Making your own template

Take a piece of paper and fold in half, place it in front of you so that the crease in on your left, running top to bottom. Measure out from the crease (along the bottom of the paper) half the width of the your unsewn triangles and make a mark. Measure up the crease of the paper, the length of your unsewn triangles and make a mark. Now draw a diagonal line between the two marks. Keeping the paper folded in half, and cutting through both sides at once, cut along the diagonal line. Open up and you have a perfect triangle.

If you have a lot of triangles to cut out, transfer the triangle onto template plastic or card.

bunting leaflet template

5. Measuring up

To work out the length of tape, number of triangles and length of fabric needed for your project, complete the following worksheet.

Length of tape

Length of space to be covered in mtrs:
………… Answer A

Answer A x 1.04
………… Answer B

Answer B + 0.6

Number of triangles

To work out the number of triangles required complete the following table:

Length of tape from above minus 60cm
………… Answer A

The width of one finished triangle (after you have cut hemmed/sewn as applicable)
………… Answer B

The size of the gap you want to leave between triangles *
………… Answer C

Answer B plus Answer C
…………. Answer D

Answer A minus Answer B
…………. Answer E

Answer E divided by Answer D
………… TOTAL NO. OF TRIANGLES – round your answer up or down as appropriate.

*Some people butt triangles up to each other, others leave a space the size of a whole triangle, we went somewhere in-between. Just remember the closer together the triangles, the more you will need!

Calculating fabric requirements

Does your fabric have a right way up and a wrong way up?  Is the image on the fabric something that would be obviously upside down if you cut a triangle upside down, say a picture of a cat or a car, or is the pattern non-directional – like a polka dot or stripe?  If you use a fabric which could be used in any direction, you will be able to get many more triangles out of each strip of fabric.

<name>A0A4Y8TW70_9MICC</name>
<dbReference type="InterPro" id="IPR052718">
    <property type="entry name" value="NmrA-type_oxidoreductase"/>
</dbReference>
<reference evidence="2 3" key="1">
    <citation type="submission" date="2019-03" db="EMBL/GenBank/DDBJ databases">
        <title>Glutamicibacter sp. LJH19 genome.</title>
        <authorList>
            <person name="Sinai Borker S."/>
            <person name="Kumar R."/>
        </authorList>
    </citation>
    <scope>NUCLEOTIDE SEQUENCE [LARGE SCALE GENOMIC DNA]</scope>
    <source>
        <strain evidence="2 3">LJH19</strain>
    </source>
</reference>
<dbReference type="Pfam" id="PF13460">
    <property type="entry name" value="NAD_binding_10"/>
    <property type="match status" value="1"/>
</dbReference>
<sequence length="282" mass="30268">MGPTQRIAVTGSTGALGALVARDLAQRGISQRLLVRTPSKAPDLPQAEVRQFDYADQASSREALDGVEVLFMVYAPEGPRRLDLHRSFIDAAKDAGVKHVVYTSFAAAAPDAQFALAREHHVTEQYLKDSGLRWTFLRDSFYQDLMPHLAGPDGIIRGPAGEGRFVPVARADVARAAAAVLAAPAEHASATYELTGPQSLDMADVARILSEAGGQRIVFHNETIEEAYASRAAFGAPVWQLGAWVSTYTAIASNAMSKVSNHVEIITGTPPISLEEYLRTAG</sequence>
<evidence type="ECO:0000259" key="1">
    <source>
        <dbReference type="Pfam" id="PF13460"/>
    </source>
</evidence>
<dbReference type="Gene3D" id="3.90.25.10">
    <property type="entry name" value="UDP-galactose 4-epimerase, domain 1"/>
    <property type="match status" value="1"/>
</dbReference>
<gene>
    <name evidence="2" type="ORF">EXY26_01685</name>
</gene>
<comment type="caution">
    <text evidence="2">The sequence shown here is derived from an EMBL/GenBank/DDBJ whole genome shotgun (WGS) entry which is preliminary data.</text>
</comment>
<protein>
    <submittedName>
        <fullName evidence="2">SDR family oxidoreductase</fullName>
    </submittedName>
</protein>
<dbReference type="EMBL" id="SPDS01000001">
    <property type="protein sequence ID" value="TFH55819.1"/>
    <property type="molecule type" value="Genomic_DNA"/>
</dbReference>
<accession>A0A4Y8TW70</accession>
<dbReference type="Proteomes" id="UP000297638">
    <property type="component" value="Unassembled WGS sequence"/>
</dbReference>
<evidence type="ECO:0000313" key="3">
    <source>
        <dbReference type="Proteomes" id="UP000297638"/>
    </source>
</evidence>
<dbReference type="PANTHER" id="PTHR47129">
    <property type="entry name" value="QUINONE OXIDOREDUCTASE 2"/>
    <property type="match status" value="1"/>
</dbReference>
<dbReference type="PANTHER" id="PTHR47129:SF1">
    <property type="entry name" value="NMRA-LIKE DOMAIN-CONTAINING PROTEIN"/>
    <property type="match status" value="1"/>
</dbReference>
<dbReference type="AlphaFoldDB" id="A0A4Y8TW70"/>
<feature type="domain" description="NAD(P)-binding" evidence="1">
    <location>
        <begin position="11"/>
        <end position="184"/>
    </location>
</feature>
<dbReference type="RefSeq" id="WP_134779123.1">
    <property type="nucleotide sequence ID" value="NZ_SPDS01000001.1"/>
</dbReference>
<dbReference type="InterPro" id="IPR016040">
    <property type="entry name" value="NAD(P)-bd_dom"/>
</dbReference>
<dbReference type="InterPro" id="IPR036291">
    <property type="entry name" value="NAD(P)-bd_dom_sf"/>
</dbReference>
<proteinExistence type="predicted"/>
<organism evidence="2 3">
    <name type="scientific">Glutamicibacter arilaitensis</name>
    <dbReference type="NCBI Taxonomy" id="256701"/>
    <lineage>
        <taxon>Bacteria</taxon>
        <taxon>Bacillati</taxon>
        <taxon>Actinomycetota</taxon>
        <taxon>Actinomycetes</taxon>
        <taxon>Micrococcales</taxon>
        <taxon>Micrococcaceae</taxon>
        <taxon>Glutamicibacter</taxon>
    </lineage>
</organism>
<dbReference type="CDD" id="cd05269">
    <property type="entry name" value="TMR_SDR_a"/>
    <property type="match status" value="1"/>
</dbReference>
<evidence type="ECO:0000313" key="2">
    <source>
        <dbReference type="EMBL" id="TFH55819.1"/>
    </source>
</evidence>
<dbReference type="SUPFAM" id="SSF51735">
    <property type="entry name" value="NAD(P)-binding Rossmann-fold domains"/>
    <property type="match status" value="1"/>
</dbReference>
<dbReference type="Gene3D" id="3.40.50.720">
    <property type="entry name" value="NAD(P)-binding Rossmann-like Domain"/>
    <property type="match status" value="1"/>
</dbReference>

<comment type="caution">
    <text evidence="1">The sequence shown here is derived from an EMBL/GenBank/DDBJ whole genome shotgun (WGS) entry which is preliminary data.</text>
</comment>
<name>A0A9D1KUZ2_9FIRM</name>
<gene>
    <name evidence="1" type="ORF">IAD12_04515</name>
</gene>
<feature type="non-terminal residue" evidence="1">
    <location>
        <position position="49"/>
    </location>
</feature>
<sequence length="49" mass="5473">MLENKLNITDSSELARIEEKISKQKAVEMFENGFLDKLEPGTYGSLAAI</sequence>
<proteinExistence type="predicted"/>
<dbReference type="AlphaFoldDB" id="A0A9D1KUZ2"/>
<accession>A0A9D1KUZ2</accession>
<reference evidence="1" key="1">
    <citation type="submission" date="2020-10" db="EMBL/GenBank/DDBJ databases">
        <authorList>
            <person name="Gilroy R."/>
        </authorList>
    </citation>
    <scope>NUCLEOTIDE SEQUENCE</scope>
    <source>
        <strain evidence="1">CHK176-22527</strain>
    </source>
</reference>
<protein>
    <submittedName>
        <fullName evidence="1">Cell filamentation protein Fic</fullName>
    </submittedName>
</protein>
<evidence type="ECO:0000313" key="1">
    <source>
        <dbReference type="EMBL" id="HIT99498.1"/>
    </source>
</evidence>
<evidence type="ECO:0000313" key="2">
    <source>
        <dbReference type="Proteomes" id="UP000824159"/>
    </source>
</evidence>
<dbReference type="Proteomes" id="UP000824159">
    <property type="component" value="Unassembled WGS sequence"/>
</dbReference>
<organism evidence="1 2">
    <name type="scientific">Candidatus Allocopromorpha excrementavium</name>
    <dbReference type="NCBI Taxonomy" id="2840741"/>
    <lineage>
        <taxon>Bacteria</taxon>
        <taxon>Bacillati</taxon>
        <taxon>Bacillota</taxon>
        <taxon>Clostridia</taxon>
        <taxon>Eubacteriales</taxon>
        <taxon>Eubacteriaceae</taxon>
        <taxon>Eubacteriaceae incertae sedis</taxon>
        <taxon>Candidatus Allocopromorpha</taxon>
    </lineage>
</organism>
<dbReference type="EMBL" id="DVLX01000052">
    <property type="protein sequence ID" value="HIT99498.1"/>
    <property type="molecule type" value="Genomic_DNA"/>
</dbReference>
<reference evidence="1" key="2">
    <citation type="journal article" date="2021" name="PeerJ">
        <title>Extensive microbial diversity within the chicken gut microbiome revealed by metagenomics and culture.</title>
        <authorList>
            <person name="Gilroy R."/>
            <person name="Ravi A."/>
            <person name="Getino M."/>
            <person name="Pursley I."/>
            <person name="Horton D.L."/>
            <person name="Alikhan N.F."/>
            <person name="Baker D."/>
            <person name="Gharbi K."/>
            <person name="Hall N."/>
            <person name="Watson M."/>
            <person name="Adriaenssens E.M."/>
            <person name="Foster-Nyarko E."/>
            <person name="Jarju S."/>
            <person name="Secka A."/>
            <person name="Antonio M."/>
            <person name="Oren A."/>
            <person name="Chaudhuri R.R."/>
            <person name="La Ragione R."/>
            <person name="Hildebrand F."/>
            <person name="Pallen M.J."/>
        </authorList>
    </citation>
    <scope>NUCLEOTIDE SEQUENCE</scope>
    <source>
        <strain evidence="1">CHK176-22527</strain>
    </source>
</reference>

If you are using a ‘directional’ fabric, divide the width of you fabric by the width of one triangle, the answer is the number of triangles you will get out of one strip of fabric. If you are using fabric which is ‘non directional’, divide the width of your fabric by the width of one triangle, multiply the answer by 2 and then take 1 away. If you use our template and 110cm/44″ wide fabric, you can cut 5 triangles out of a strip of directional fabric, or 9 out of non directional fabric.

Divide the number of triangles you need in total, by the number you can get out of one strip, round the answer UP to the nearest whole number, and then multiply that by the height of your triangles, then resulting figure is the length of fabric you need.

6. Making the bunting

Open up your tape and, starting 30cm in, position your triangles along one side, so that the top raw edge of each triangle is in line with the middle crease in the tape, spacing out your triangles as appropriate, folding the top of the tape over the raw edges and pinning together as you go. Your last triangle should be approx 30cm from the end of the tape, once in place continue pinning the tape closed, right to the end.

Check that you are happy with the look of the bunting and then top sew over the edge of the tape, as close to the opening as you feel comfortable, from the start of the tape to the end.
If you have used specialist bunting tape you don’t need to finish the ends, if you have used bias or binding tape, fold the ends over twice, by approx 12mm/1/2″, and top sew to hide the raw edges.

bunting leaflet inserted methods sewing tape on

To download a copy of this guide click here.

To visit our bunting department at Prints to Polka Dots – click here (please note not all options are currently available whilst we move to our new website.)